Google’s mission is to provide information to searchers as quickly and accurately as possible. That includes answering questions directly in the search results page.
If your content can help Google fill a need for a quick snippet of information, it may earn a spot in the highly visible “answer box.”
The answer box — which Google calls “featured snippet” — occupies prime search-result real estate at the top of Google’s organic rankings. Only ads appear higher.
Research shows that ecommerce sites can win the answer box, which appears in up to 12 percent of search queries. While it usually comes from one of the first three organic listings, the answer box can come from other page-one listings.
In this post, I’ll review how to win the answer box.
Target Answerable Keywords
Queries that seek information are good candidates. Don’t fixate on traditional questions, though. Only about 25 percent of the queries that trigger answer boxes contain words like “how” or “what.”
Research keywords for phrases that either answer a question or contain an implicit one. Additionally, review the questions in Google’s “People also ask” sections in search results. They may trigger answer boxes of their own.
Check rankings for keywords you’ve deemed essential to win, but keep in mind that Google is more likely to show featured snippets for longer phrases with fewer searches each. Look for keywords that have enough searches per month to be worth the effort to target.
However, it’s hard work trying to manually find answer box-generating keyword phrases. Rather than guessing which search queries might trigger an answer box, use a search management tool, such as SEMrush, Ahrefs, or seoClarity, to identify the keyword phrases that actually do.
Plan Content Types
Ecommerce sites can win answer boxes — with the right content. Your sales-based product and category pages aren’t likely to be the ones featured. Turn your attention toward helpful resources, such frequently asked questions as well as question-and-answer sections. That type of long-form content is what Google is looking for.
Write a Concise Summary
Answer the question (or implied question) directly, using 40 to 60 words, the average length of a featured snippet. Pretend your friend just asked you the question and only has 30 seconds to listen. How would you phrase your reply to deliver only the necessary information?
Be accurate. Google wants correct responses that match the information found in other authoritative sources. Check your sources. Are you writing factually or just throwing something together to try to rank for a keyword?
Keep in mind that slightly different phrasing of keywords will often trigger a different featured snippet or none at all. And Google understands the relationship between synonymous keywords. If your content can speak well to multiple keyword variations, you could win the answer box for all of them.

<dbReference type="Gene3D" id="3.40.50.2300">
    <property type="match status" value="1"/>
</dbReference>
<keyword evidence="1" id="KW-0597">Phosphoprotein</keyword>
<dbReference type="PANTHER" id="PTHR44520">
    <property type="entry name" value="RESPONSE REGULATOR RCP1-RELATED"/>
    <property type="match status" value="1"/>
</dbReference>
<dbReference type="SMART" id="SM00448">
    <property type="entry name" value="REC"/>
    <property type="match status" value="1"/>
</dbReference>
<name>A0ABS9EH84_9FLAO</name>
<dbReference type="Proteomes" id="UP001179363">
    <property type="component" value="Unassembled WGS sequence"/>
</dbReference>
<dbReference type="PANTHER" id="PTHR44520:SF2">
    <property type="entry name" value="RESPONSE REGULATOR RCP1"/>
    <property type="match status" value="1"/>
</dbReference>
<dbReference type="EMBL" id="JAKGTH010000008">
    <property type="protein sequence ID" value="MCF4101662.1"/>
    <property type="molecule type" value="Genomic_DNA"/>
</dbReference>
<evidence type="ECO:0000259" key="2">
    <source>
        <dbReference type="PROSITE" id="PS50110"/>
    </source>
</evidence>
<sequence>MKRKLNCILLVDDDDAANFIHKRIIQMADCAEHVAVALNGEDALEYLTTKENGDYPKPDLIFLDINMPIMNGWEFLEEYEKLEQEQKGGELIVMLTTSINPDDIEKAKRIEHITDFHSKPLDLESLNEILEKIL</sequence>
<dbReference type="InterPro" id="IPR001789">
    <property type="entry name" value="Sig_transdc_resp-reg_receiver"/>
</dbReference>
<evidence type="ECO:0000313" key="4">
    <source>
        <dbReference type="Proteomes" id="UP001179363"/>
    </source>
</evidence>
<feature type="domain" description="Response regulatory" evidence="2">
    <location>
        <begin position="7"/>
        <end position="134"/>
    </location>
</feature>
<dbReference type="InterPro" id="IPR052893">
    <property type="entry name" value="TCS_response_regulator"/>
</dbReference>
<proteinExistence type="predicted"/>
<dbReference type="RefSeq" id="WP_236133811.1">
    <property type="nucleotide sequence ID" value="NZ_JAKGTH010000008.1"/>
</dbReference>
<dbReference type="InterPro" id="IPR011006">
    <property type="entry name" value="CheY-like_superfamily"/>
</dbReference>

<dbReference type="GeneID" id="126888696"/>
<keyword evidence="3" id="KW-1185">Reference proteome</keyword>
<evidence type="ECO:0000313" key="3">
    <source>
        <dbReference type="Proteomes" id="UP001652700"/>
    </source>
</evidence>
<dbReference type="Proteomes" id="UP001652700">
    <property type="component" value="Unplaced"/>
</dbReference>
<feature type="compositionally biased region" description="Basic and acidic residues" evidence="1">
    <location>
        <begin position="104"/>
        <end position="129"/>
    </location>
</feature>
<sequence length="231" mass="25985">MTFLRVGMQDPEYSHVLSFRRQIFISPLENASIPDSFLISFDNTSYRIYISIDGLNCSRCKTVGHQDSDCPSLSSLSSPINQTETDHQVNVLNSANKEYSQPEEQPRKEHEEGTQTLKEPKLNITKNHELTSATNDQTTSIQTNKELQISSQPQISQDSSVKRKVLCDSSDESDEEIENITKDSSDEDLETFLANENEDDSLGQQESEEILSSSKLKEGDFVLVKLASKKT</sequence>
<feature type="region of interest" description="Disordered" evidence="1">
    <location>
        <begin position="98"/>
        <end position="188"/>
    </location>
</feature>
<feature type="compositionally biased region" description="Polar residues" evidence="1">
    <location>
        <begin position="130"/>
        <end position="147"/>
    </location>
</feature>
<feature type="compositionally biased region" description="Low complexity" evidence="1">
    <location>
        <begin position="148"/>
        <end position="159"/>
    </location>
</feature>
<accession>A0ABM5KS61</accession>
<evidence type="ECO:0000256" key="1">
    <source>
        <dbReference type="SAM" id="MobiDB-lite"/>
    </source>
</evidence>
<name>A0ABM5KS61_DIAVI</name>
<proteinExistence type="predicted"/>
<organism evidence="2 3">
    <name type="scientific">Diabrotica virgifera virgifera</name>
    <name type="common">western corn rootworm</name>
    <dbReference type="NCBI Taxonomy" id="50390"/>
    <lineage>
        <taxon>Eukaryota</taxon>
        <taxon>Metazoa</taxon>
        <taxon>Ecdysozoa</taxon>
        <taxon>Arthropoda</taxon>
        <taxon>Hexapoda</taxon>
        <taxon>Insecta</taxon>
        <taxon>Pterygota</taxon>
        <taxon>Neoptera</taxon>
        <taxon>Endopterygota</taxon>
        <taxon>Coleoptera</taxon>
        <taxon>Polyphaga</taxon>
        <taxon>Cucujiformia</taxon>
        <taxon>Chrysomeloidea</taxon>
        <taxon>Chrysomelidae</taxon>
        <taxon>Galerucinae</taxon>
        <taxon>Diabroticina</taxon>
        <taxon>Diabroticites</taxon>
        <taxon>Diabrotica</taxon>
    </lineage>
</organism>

Arrange Content Precisely
Depending on the keyword, Google uses one of three formats for an answer box: a paragraph, list, or table. Whatever Google is showing in the answer box now for a given keyword is the format to use if you want to win that spot.
For lists and tables, the average snippet contains four bullets or rows, but it can be as many as nine. Include longer lists and tables to trigger Google to display that you have “more items” or “more rows.” Make sure to use proper <ol> and <ul> list tags and <table> tags for your tables.
Research shows that Google use numbered (ordered) lists and tables more frequently than unordered lists. When using a table, you’ll have room to display up to three columns in the answer box.
Entice clicks to your page by using Google’s maximum snippet length to your advantage. You only have 40 to 60 words, but you can end with a teaser encourage the searcher to click to your page to get the rest of the content.
Use Structured Data
It’s inconclusive on whether structured data helps win answer boxes. However, Google has been encouraging its use generally. Structured data is not difficult to implement if you’re making changes to the page already, and it can only help. There is no negative to implementing structured data.
Look at the Google developer’s search gallery for a complete list of supported structured data. In particular, the data around articles, FAQs, how-to content, question-and-answer content, recipes, and reviews may be helpful in winning answer boxes.
Some of the pages ranking in the featured snippet will be weak, in that they aren’t well written or don’t follow the typical best practices. Those will be the easiest to dislodge.
Pay close attention to the way your content is written and structured. Write a concise answer at the top of the content piece or section. Use the format Google wants to see for that featured snippet with the correct tagging and structured data.
Examine your existing featured snippets to be sure that they can fend off attempts from others in the top 10. How could your content be better suited to keep its answer box?
Before you start optimizing your content for answer boxes, it’s important to be ranking on Google’s first result page, to be eligible at all. Thus focus on ranking first.